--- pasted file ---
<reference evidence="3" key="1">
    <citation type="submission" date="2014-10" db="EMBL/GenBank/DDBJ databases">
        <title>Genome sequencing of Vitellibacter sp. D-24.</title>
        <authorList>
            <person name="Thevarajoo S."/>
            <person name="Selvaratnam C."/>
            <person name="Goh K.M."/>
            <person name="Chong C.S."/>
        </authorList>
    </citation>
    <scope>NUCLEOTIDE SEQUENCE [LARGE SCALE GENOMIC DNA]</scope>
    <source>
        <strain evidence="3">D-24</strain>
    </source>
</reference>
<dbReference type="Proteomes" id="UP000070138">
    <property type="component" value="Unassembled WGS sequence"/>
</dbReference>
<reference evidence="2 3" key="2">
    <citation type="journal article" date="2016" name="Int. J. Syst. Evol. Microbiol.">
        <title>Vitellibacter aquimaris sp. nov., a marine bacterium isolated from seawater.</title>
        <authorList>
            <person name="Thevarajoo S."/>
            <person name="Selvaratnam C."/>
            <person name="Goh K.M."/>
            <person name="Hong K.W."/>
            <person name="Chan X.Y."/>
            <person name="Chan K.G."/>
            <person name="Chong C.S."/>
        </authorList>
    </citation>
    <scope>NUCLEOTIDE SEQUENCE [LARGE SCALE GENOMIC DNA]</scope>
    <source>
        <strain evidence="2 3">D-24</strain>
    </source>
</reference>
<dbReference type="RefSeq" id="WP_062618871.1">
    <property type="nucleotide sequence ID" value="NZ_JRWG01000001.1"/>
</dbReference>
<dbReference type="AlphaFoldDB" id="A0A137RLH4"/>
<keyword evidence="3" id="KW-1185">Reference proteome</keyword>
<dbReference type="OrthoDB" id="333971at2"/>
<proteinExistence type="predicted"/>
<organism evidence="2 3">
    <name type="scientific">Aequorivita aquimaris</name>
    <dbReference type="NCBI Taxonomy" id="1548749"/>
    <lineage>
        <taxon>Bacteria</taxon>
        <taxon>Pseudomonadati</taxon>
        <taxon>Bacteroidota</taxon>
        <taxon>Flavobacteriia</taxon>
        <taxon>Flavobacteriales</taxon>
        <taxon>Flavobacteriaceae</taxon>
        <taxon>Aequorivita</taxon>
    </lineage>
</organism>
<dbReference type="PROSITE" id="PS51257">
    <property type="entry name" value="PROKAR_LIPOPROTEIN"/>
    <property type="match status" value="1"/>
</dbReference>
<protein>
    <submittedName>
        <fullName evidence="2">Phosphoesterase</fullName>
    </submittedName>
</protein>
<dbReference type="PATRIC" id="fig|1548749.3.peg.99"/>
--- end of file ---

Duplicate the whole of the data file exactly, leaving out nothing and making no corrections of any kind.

<reference evidence="3" key="1">
    <citation type="submission" date="2014-10" db="EMBL/GenBank/DDBJ databases">
        <title>Genome sequencing of Vitellibacter sp. D-24.</title>
        <authorList>
            <person name="Thevarajoo S."/>
            <person name="Selvaratnam C."/>
            <person name="Goh K.M."/>
            <person name="Chong C.S."/>
        </authorList>
    </citation>
    <scope>NUCLEOTIDE SEQUENCE [LARGE SCALE GENOMIC DNA]</scope>
    <source>
        <strain evidence="3">D-24</strain>
    </source>
</reference>
<dbReference type="Proteomes" id="UP000070138">
    <property type="component" value="Unassembled WGS sequence"/>
</dbReference>
<reference evidence="2 3" key="2">
    <citation type="journal article" date="2016" name="Int. J. Syst. Evol. Microbiol.">
        <title>Vitellibacter aquimaris sp. nov., a marine bacterium isolated from seawater.</title>
        <authorList>
            <person name="Thevarajoo S."/>
            <person name="Selvaratnam C."/>
            <person name="Goh K.M."/>
            <person name="Hong K.W."/>
            <person name="Chan X.Y."/>
            <person name="Chan K.G."/>
            <person name="Chong C.S."/>
        </authorList>
    </citation>
    <scope>NUCLEOTIDE SEQUENCE [LARGE SCALE GENOMIC DNA]</scope>
    <source>
        <strain evidence="2 3">D-24</strain>
    </source>
</reference>
<dbReference type="RefSeq" id="WP_062618871.1">
    <property type="nucleotide sequence ID" value="NZ_JRWG01000001.1"/>
</dbReference>
<dbReference type="AlphaFoldDB" id="A0A137RLH4"/>
<keyword evidence="3" id="KW-1185">Reference proteome</keyword>
<dbReference type="OrthoDB" id="333971at2"/>
<proteinExistence type="predicted"/>
<organism evidence="2 3">
    <name type="scientific">Aequorivita aquimaris</name>
    <dbReference type="NCBI Taxonomy" id="1548749"/>
    <lineage>
        <taxon>Bacteria</taxon>
        <taxon>Pseudomonadati</taxon>
        <taxon>Bacteroidota</taxon>
        <taxon>Flavobacteriia</taxon>
        <taxon>Flavobacteriales</taxon>
        <taxon>Flavobacteriaceae</taxon>
        <taxon>Aequorivita</taxon>
    </lineage>
</organism>
<dbReference type="PROSITE" id="PS51257">
    <property type="entry name" value="PROKAR_LIPOPROTEIN"/>
    <property type="match status" value="1"/>
</dbReference>
<protein>
    <submittedName>
        <fullName evidence="2">Phosphoesterase</fullName>
    </submittedName>
</protein>
<dbReference type="PATRIC" id="fig|1548749.3.peg.99"/>